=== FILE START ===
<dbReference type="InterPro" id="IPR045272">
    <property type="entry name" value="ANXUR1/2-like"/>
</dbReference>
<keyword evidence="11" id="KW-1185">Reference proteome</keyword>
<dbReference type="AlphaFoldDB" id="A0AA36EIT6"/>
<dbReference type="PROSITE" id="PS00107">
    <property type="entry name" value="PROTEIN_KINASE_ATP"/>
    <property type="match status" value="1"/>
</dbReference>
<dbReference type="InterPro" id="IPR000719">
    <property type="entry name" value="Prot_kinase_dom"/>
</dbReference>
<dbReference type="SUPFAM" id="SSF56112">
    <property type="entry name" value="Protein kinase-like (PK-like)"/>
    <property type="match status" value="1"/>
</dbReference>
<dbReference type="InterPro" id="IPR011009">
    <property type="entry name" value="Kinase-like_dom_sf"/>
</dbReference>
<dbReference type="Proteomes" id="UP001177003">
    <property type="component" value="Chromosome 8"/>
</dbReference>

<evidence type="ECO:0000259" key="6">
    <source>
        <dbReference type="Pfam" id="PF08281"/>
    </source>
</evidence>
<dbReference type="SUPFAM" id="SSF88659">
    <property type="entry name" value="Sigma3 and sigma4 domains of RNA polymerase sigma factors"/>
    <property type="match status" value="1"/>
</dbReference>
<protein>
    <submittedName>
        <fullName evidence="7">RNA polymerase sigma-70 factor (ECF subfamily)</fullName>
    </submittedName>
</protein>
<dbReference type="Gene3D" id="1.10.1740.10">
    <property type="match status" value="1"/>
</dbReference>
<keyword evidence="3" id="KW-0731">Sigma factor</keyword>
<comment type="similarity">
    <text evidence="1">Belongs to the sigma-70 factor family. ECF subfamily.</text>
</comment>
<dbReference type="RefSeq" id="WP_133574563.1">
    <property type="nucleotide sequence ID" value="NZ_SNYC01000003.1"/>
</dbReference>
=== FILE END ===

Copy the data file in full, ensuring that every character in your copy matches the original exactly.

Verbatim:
<dbReference type="InterPro" id="IPR045272">
    <property type="entry name" value="ANXUR1/2-like"/>
</dbReference>
<keyword evidence="11" id="KW-1185">Reference proteome</keyword>
<dbReference type="AlphaFoldDB" id="A0AA36EIT6"/>
<dbReference type="PROSITE" id="PS00107">
    <property type="entry name" value="PROTEIN_KINASE_ATP"/>
    <property type="match status" value="1"/>
</dbReference>
<dbReference type="InterPro" id="IPR000719">
    <property type="entry name" value="Prot_kinase_dom"/>
</dbReference>
<dbReference type="SUPFAM" id="SSF56112">
    <property type="entry name" value="Protein kinase-like (PK-like)"/>
    <property type="match status" value="1"/>
</dbReference>
<dbReference type="InterPro" id="IPR011009">
    <property type="entry name" value="Kinase-like_dom_sf"/>
</dbReference>
<dbReference type="Proteomes" id="UP001177003">
    <property type="component" value="Chromosome 8"/>
</dbReference>

<evidence type="ECO:0000259" key="6">
    <source>
        <dbReference type="Pfam" id="PF08281"/>
    </source>
</evidence>
<dbReference type="SUPFAM" id="SSF88659">
    <property type="entry name" value="Sigma3 and sigma4 domains of RNA polymerase sigma factors"/>
    <property type="match status" value="1"/>
</dbReference>
<protein>
    <submittedName>
        <fullName evidence="7">RNA polymerase sigma-70 factor (ECF subfamily)</fullName>
    </submittedName>
</protein>
<dbReference type="Gene3D" id="1.10.1740.10">
    <property type="match status" value="1"/>
</dbReference>
<keyword evidence="3" id="KW-0731">Sigma factor</keyword>
<comment type="similarity">
    <text evidence="1">Belongs to the sigma-70 factor family. ECF subfamily.</text>
</comment>
<dbReference type="RefSeq" id="WP_133574563.1">
    <property type="nucleotide sequence ID" value="NZ_SNYC01000003.1"/>
</dbReference>